The uncertain malignancy risk of AUS/FLUS nodules always leads to uncertainty in subsequent treatment planning. To solve this issue, a lot of studies have investigated risk factors associated with malignancy in AUS/FLUS nodules, including clinical factors (sex, age, history of radiation and family history) [13], US findings [4, 15], elastography findings [7, 16], cytology subclassifications [3, 17], molecular mutational analyses [3], repeated FNAC [8, 18], core-needle biopsy (CNB) [17] and intraoperative frozen sections (FS) [2]. The recommended management for nodules with Bethesda category III result is repeat FNAC 3 month after first FNAC [6]. Surveillance or diagnostic surgery may also be advised, depending on clinical risk factors, US pattern, and patient preference [9]. In a recent prospective study, 48.6% of initial Bethesda category III nodules persisted as category III on repeat FNAC [8, 11], arguing against the role of repeat FNAC. Meanwhile, patients are often reluctant to undergo repeat FNAC.

    Recently, US elastography has gained increasing attention for diagnosis of thyroid nodules. Conventional strain elastography (CSE) is helpful in differentiating malignant from benign thyroid nodules by enabling measurement of tissue deformation in response to compression and displaying tissue stiffness [19], whereas it is limited by factors such as lack of quantitative information and low reproducibility [20]. Acoustic radiation force impulse (ARFI) elastography has been introduced in recent years, in which the tissue is mechanically excited under short-duration acoustic pulses from the transducer which propagate in a perpendicular direction. Qualitative assessment of stiffness is achieved by estimating tissue displacement (i.e. ARFI imaging) under the acoustic pulses and quantitative assessment is achieved by measuring transverse shear wave propagation speed (i.e. point shear wave speed [SWS] measurement) [21]. ARFI elastography has showed improved diagnostic accuracy in comparison with conventional US and CSE [22, 23], which is also more reproducible and operator-independent [24].

    Until present, no study has been performed to evaluate the usefulness of ARFI elastography for diagnosis of AUS/FLUS thyroid nodules. It was hypothesized that ARFI elastography might be a useful tool for malignancy stratification of AUS/FLUS thyroid nodules. To confirm this hypothesis, the diagnostic performance of ARFI elastography in diagnosis of AUS/FLUS nodules was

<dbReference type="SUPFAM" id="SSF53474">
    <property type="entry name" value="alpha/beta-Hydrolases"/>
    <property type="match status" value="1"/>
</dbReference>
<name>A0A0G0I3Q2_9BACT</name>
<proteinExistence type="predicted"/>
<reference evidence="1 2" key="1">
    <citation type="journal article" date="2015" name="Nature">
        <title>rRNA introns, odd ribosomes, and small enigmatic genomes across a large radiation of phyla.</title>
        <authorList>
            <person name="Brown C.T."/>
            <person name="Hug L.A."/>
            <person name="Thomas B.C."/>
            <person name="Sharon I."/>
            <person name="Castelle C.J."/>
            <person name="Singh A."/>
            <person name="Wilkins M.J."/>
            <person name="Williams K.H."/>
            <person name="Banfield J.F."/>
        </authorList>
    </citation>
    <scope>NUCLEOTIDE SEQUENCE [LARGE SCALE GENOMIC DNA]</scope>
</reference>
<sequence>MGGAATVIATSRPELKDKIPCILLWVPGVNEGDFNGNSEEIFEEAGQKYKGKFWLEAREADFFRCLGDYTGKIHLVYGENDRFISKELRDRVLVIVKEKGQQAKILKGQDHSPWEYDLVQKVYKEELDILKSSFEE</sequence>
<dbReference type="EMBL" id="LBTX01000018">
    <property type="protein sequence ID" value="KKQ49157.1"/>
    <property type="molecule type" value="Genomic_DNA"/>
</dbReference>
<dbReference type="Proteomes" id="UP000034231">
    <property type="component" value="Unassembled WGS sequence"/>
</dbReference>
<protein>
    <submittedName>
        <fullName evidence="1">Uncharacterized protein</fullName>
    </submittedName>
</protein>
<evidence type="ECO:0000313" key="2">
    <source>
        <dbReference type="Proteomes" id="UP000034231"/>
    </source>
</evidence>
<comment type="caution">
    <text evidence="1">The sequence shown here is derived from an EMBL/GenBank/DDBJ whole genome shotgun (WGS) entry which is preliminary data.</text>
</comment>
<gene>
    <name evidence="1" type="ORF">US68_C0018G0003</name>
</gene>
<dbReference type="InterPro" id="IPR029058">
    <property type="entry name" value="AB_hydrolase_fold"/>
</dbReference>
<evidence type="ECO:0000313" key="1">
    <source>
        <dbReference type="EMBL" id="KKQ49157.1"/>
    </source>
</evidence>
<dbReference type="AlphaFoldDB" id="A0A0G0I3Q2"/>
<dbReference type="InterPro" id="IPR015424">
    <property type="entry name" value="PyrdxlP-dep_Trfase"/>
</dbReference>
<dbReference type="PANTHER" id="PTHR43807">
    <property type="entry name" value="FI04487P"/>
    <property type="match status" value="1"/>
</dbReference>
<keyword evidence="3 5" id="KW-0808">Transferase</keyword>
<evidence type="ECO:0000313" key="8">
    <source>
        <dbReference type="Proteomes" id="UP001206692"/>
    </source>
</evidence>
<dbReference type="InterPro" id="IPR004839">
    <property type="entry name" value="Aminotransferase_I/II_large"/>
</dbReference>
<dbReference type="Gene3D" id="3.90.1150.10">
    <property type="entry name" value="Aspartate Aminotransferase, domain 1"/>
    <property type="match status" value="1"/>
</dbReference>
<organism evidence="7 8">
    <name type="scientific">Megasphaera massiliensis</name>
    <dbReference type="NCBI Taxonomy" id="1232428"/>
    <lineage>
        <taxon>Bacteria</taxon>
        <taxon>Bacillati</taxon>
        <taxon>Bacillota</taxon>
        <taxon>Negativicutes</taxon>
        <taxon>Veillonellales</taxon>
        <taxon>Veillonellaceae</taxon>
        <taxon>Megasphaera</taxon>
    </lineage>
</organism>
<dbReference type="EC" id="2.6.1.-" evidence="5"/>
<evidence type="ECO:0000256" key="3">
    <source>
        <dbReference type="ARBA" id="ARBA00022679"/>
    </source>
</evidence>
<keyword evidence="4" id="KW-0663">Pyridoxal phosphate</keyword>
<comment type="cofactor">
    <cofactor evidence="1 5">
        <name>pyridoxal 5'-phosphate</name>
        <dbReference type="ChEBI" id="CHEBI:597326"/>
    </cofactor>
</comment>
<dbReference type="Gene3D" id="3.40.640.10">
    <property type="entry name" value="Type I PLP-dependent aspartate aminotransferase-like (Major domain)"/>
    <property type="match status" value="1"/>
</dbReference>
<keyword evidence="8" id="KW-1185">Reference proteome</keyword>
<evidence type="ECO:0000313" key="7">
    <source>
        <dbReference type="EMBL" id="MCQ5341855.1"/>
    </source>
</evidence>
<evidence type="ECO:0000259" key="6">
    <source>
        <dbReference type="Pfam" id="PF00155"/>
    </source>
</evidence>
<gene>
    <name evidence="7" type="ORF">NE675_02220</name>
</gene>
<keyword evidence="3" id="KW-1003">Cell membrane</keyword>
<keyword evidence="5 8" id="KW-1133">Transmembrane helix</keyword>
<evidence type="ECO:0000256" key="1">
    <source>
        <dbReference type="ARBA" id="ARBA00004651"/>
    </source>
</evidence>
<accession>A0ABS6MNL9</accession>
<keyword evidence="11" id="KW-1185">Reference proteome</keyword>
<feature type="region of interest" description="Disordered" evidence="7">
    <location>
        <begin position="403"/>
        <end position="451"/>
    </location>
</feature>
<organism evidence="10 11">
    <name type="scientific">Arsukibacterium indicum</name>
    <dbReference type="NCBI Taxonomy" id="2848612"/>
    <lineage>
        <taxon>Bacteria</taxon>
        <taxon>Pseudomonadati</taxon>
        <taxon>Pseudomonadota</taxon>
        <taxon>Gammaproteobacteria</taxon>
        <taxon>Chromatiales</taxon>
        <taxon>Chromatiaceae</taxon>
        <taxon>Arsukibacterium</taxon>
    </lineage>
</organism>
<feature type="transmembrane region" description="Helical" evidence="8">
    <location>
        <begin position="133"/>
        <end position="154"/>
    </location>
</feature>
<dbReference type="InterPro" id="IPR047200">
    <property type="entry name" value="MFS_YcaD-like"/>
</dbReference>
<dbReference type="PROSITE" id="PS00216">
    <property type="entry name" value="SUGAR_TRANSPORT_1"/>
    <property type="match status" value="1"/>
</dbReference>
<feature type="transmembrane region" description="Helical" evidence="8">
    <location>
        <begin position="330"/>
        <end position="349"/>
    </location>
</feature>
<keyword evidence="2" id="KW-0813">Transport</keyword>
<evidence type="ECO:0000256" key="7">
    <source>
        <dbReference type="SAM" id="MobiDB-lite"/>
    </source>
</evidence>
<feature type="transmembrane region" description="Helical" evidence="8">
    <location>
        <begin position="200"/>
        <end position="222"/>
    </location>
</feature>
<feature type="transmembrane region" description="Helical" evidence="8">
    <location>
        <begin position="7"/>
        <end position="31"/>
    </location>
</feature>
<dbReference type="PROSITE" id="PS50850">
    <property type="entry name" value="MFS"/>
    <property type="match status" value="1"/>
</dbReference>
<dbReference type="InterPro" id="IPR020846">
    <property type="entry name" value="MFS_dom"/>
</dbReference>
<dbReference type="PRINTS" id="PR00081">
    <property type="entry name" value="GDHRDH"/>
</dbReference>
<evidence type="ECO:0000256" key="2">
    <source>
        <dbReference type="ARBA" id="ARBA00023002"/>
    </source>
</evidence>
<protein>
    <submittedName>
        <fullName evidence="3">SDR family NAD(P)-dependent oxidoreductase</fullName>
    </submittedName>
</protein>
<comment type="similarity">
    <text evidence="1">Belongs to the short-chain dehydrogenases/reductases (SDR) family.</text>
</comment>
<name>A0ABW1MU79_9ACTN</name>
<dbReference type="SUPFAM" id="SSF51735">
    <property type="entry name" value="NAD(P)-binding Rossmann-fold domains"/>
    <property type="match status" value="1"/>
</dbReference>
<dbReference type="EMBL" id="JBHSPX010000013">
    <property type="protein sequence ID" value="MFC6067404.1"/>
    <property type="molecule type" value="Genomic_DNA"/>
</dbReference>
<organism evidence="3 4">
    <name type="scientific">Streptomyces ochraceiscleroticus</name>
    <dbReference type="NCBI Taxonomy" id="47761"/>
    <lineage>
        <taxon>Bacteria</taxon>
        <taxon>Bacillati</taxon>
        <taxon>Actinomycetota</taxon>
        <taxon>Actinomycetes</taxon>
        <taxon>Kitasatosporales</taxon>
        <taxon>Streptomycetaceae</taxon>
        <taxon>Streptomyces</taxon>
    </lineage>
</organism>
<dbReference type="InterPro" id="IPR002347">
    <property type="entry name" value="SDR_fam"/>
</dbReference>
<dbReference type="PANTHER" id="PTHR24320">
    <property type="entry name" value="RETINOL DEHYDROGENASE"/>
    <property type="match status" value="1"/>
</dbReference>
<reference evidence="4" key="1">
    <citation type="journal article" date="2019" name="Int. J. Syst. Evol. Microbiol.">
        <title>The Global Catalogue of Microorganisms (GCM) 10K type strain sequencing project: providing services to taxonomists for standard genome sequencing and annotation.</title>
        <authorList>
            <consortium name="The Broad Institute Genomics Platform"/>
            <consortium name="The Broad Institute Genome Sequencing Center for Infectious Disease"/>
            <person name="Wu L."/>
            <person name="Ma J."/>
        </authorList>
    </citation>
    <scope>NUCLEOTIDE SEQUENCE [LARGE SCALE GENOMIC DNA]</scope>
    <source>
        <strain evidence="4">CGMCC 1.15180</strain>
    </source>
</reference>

prospectively evaluated and the possible predictors for malignancy were analyzed.

    RESULTS

    Surgical pathology

    There were 65 (63.1%) benign nodules and 38 (36.9%) malignant nodules on pathology after surgery. The benign nodules included nodular goiters (n=37), Hashimoto’s nodules (n=15), follicular adenomas (n=5), follicular adenomas with oncocytic features (n=2), and adenomatous goiters (n=6). The 38 malignant nodules were all papillary thyroid cancers (PTCs), of which 21 (55.2%) nodules were microcarcinomas (Figure 1).

    Basic characteristics, US, CSE, and ARFI elastography

    In univariate analysis, nodule size was significantly associated with malignancy in which malignant nodules were smaller than benign ones (9.2 ± 3.9 mm vs. 11.8 ± 6.1 mm; P = 0.024). Conversely, patient sex, age, nodule position and thyroid background did not achieve significant differences (all P > 0.05). As to conventional US, halo sign, echogenicity, nodule component, shape, height and width, margin, and calcification, were associated with malignancy (all P < 0.05) (Figure 2 and Figure 3). In the sub-analysis for nodules 5–10 mm, echogenicity, margin, height and width, and calcification had statistical significances (all P < 0.05). For nodules > 10 mm, nodule size, echogenicity, calcification and height and width had statistical differences (all P < 0.05) (Table 1). The differences were significant between malignant and benign nodules for CSE score, ARFI imaging grade, SWS and SWS ratio (all P < 0.05) (Table 2, Figure 2 and Figure 3)

    Multivariate logistic regression analysis

    Multivariate logistic regression analysis showed that ARFI imaging grade ≥ 4 (OR: 3.375; 95% CIs: 2.098- 5.431) was the most significant independent predictor, followed by marked hypoechogenicity (OR: 2.205; 95% CIs: 1.293-3.761) (Table 3).

    Diagnostic performance

    The US features of irregular shape, poorly defined margin and absence of halo sign had relatively high sensitivities (89.5%, 89.5%, and 84.2%, respectively) whereas poor specificities (33.8%, 35.4%, and 36.9%, respectively); marked hypoechogenicity had a high specificity (93.8%) whereas a poor sensitivity (50.0%) (Table 4).

  • Oncotarget1582www.impactjournals.com/oncotarget

    The best cut-off values for CSE score, ARFI imaging grade, SWS and SWS ratio were score 3, grade 4, 2.94 m/s and 1.09, respectively. ARFI imaging (Az: 0.861; 95% CIs: 0.748 - 0.90) had the highest diagnostic performance in comparison with conventional US (Az: 0.606 - 0.744; 95% CIs: 0.505 - 0.825), CSE (Az: 0.660; 95% CIs: 0.560 - 0.750), SWS (Az: 0.725; 95% CIs: 0.628 - 0.808) and SWS ratio (Az: 0.735; 95% CIs: 0.639 - 0.817). The combination of ARFI imaging with SWS or SWS ratio measurement increased the specificity from 80.0% to 100% and positive predictive value (PPV) from 72.9% to 100% respectively, in compariso